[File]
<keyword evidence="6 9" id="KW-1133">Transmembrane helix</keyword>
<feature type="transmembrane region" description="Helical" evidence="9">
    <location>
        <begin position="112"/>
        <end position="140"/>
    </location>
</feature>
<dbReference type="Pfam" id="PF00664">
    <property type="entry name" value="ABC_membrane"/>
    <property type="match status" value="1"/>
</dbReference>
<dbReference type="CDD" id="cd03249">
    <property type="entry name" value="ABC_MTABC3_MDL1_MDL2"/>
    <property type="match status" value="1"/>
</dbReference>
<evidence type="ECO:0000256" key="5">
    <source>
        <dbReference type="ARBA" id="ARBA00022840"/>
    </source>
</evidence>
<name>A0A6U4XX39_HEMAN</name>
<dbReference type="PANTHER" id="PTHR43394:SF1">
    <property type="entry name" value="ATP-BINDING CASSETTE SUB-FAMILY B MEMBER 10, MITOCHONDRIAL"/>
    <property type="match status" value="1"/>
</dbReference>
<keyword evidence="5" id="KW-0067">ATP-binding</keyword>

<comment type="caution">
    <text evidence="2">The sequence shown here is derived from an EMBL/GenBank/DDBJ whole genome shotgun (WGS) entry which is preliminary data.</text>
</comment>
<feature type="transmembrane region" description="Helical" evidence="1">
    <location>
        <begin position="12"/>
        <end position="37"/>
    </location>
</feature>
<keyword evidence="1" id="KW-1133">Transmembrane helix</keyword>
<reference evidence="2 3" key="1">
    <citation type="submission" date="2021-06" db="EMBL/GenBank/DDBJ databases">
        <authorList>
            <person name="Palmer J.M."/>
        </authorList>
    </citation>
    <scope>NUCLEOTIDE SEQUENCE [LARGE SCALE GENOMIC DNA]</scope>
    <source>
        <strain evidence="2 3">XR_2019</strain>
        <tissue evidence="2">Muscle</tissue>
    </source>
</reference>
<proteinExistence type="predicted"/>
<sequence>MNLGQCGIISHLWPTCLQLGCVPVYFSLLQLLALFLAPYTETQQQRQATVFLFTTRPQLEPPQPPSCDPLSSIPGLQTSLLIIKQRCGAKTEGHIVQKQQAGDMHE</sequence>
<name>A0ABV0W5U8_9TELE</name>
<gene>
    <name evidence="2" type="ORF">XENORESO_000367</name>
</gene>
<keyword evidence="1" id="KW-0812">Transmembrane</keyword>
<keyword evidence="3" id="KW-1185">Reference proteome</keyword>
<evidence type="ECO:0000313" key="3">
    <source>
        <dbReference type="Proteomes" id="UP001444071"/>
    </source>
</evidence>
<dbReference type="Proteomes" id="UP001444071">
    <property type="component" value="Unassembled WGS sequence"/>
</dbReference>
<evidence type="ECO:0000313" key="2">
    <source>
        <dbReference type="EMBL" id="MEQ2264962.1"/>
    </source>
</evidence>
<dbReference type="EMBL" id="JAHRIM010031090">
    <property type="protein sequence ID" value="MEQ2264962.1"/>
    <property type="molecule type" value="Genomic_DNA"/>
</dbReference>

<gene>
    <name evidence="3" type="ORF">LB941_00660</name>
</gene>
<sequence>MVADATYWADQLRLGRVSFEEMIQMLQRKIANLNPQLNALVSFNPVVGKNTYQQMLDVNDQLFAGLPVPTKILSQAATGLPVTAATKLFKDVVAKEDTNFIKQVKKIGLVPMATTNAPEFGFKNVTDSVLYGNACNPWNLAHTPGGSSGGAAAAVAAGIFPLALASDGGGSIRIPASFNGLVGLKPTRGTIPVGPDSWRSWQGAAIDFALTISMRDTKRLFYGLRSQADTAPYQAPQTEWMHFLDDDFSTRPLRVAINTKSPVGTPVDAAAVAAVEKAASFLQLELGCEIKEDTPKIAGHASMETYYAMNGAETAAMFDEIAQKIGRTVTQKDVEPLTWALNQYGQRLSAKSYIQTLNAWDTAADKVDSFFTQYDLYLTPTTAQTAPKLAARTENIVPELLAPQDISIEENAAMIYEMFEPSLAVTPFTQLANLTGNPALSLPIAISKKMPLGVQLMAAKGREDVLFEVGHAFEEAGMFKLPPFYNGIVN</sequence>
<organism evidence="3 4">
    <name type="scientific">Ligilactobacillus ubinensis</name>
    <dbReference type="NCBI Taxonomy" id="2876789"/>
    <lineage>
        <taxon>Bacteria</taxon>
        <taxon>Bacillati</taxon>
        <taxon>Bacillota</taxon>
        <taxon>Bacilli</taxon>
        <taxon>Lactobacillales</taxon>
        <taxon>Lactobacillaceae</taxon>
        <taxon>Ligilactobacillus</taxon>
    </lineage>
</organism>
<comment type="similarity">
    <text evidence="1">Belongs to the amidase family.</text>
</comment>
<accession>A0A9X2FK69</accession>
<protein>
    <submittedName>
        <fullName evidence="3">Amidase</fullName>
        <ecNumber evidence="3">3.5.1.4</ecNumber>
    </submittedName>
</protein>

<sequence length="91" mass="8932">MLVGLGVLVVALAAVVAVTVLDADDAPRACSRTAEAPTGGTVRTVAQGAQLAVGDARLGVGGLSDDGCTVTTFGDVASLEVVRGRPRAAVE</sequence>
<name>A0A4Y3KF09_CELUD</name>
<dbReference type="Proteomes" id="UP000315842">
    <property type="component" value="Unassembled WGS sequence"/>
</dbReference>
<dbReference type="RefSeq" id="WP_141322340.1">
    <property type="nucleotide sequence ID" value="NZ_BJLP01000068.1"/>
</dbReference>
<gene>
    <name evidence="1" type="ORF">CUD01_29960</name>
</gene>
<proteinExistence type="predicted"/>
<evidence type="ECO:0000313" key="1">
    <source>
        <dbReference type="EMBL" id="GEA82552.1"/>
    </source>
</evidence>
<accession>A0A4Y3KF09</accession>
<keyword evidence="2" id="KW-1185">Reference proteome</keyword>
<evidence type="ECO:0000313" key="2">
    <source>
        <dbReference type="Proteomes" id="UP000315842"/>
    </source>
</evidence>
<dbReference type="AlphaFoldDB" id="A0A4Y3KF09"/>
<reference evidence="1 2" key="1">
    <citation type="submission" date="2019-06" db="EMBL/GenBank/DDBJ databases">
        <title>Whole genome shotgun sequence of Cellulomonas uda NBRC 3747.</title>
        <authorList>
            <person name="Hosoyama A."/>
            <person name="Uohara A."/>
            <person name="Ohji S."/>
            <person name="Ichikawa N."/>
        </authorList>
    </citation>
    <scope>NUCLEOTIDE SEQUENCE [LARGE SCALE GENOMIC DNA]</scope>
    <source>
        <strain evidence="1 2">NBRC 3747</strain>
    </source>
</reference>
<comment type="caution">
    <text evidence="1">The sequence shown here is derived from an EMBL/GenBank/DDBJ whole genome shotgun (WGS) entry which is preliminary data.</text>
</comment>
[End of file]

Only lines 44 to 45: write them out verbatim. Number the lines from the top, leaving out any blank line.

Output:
    <source>
        <strain evidence="2 3">XR_2019</strain>